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. Last Updated: 07/27/2016

Insane Asylum Not Only Mad Place in Yelets

I told you two weeks ago about the mental hospital in Yelets. There are some very sick people in there. But believe me, life in the town is even crazier.


The incoming highway is lined with workers, trying to sell off the leftover production from the bankrupt television factory. At night the bus station is crowded with shuttle traders, heading for Moscow, 400 kilometers to the north, to buy goods they can sell back in Yelets at a slight profit. With unemployment high, people are twisting and turning to make ends meet.


Yet a local businessman, Gennady Savenkov, has decided that what this severely depressed town needs is a casino called the Ph Club.


Mr. Savenkov, a former Soviet state arms dealer who made his personal fortune by opening a string of petrol stations, battled long and hard for the right to bring gambling to Yelets.


The town is in the "black earth" farming belt, one of the most staunchly communist pockets of the Russian provinces, and the conservative mayor refused to register the casino. It took a ruling by the regional court, upholding Mr. Savenkov's right to free enterprise, to make the venture possible.


But no court can rule that there must be customers. At 10 p.m. on a Thursday night, a total of two clients were moving from the poker table to the roulette wheel, from the roulette wheel to the blackjack table, attended by a veritable army of croupiers, cocktail waitresses and security guards. The strippers were having a night off.


"It gets busier," Mr. Savenkov said. "We are already breaking even. Rich people come in from other towns. They play with up to $2,000 a night."


Mr. Savenkov, relaxed in an emerald-green nylon sports suit and with a champagne cocktail in his hand, said he was proud to be providing employment opportunities in Yelets. But the casino owner, who has a four-story country house complete with jacuzzi and a fleet of cars including a BMW, preferred not to say how much he pays his staff.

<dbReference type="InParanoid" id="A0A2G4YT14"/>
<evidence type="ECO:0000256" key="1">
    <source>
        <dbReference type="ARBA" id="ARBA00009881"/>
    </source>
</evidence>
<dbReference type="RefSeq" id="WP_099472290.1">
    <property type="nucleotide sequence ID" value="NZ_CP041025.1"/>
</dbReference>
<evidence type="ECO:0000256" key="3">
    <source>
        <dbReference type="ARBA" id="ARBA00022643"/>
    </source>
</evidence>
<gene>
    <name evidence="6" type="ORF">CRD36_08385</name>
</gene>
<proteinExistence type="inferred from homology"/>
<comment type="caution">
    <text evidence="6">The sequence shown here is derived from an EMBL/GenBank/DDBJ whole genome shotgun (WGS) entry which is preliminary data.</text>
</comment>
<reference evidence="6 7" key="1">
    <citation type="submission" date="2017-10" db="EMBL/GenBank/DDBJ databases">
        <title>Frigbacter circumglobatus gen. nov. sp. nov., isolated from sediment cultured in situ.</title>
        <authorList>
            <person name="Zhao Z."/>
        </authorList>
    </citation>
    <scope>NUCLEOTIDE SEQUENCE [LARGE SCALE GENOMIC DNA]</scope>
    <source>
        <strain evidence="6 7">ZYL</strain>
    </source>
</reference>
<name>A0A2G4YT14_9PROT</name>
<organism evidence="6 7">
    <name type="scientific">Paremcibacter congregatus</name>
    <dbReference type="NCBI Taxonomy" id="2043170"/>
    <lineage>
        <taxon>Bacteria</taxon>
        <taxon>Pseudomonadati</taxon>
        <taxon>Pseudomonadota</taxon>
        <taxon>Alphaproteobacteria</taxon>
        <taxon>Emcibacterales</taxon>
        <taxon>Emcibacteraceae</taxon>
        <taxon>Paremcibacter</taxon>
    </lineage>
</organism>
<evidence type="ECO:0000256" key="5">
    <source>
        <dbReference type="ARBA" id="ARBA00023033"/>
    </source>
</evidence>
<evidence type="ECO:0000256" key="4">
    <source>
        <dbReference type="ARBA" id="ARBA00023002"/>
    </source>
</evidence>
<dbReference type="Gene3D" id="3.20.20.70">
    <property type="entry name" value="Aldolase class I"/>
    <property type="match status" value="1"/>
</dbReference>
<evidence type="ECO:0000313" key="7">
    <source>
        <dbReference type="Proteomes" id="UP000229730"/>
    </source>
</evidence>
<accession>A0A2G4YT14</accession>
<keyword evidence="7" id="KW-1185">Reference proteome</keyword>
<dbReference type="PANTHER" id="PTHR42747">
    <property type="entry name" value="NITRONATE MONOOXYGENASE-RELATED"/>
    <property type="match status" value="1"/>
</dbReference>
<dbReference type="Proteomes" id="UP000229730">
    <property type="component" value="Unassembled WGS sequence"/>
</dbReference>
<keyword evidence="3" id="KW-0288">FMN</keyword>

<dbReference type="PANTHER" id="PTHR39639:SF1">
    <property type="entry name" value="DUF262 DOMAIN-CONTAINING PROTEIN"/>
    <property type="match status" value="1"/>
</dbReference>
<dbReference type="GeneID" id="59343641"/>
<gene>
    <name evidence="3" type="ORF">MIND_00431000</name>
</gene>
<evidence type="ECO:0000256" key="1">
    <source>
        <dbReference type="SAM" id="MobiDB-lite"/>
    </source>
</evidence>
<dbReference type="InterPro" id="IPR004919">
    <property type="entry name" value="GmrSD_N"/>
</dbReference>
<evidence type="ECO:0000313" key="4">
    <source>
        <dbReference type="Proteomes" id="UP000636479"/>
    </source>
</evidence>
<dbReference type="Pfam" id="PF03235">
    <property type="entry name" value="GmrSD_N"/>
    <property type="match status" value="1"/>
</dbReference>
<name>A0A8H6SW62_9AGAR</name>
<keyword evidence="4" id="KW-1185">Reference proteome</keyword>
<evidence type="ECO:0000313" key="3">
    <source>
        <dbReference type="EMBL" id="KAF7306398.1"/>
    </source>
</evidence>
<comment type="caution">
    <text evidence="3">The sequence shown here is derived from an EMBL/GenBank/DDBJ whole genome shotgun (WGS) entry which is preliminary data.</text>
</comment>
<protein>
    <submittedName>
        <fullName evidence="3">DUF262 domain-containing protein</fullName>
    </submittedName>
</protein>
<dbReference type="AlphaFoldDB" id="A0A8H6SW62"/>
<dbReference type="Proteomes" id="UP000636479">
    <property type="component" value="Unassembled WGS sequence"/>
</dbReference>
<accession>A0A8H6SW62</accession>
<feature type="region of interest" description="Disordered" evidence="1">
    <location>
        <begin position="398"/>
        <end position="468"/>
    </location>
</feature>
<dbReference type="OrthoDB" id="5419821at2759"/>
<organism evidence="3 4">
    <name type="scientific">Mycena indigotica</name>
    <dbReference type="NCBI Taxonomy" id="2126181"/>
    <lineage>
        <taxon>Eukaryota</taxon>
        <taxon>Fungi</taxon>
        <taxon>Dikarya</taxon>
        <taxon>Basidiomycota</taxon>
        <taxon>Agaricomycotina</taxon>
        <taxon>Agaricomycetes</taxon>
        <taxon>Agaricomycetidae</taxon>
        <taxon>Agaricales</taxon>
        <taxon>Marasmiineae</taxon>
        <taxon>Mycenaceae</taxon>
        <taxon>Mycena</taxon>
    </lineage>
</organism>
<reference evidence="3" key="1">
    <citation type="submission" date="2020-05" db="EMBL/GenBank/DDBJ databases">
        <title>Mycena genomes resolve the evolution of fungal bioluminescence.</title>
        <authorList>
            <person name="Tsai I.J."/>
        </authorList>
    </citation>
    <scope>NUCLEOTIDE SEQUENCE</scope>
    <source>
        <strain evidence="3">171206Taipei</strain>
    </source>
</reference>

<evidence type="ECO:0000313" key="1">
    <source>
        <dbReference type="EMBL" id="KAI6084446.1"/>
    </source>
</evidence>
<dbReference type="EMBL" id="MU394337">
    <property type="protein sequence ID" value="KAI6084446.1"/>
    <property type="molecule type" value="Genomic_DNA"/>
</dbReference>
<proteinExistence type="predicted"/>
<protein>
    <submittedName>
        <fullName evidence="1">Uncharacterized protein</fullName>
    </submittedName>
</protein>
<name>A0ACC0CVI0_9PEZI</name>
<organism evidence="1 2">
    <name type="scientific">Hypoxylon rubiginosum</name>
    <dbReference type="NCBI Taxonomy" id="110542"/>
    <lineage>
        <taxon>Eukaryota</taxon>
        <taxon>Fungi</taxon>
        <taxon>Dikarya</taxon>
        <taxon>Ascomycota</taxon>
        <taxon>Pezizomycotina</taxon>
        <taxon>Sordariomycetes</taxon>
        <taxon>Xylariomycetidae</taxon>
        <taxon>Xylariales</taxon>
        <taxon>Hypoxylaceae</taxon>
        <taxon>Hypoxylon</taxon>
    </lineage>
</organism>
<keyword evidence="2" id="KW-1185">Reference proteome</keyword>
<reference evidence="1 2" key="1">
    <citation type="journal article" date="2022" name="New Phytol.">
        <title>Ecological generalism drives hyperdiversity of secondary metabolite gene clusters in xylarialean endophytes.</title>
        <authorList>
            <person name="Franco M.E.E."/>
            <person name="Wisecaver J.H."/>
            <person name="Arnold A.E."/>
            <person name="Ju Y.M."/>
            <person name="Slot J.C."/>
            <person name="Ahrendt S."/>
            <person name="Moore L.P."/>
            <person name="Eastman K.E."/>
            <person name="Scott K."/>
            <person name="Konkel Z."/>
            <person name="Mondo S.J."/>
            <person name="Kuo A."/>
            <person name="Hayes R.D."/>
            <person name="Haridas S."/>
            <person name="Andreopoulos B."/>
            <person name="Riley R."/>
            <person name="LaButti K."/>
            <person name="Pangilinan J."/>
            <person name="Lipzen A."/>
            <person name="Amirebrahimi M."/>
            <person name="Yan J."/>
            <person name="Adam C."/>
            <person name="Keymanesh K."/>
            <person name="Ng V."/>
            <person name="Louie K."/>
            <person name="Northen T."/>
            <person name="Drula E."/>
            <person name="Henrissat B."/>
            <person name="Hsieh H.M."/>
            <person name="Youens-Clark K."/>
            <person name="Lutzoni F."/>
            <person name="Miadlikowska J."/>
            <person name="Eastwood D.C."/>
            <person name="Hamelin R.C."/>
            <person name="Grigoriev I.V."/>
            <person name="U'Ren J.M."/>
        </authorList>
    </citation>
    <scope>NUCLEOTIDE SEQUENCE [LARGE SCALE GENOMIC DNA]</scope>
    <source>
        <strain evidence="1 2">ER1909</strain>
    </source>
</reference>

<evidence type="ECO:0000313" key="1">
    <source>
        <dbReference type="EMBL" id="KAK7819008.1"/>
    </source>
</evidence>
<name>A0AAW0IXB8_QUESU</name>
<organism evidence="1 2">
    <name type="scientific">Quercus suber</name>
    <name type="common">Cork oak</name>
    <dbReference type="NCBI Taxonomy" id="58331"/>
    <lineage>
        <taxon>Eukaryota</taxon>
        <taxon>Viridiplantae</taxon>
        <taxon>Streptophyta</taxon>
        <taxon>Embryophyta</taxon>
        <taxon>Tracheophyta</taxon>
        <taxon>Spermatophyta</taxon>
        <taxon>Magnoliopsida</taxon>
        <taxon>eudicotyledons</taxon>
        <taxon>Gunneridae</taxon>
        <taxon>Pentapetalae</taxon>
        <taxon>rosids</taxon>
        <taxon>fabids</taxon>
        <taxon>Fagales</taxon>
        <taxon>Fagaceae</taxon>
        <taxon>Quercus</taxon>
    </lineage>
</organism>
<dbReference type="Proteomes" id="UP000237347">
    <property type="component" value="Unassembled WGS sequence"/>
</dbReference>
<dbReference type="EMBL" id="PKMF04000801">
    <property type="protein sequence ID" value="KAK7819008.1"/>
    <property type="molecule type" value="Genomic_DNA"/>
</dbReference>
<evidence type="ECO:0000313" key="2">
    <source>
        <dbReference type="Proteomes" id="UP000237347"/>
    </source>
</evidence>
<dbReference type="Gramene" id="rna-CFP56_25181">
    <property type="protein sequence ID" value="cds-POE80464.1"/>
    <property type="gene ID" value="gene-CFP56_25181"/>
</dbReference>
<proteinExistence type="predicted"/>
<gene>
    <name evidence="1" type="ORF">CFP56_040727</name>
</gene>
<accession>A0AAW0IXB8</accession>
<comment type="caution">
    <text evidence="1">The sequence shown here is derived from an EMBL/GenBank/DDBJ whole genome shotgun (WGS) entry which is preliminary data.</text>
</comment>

Galya, a waitress whose dark makeup gave her eyes a bruised look, was sullen when the boss ordered her to bring him another champagne cocktail and some black caviar sandwiches. "I'm always unhappy, I have an unhappy personality," she said.


Natasha, a trained nurse now working as a croupier, was more cheerful although she admitted she would prefer to be following her profession, if only she could afford to live on the wages. "If they have earned the money, they have the right to throw it away," she said, when I asked what she thought of the clients.


The lone two players that night were sportsman Boris Gridnev, who has been entered 17 times in the Guinness Book of Records for feats of strength, and his girlfriend Vera. "We have been bitten by the gambling bug," said Vera with a laugh, adding that the couple usually spent about $100 a time.


"The players are sick. They are like alcoholics. I do not pity them," commented the owner, who said he never gambled himself. Instead he sits drinking with his bodyguards, making himself feel big by ordering little people around.


Yelets, what a crazy place. So many mad, sad people here. As many of them in the Ph Club as in the lunatic asylum.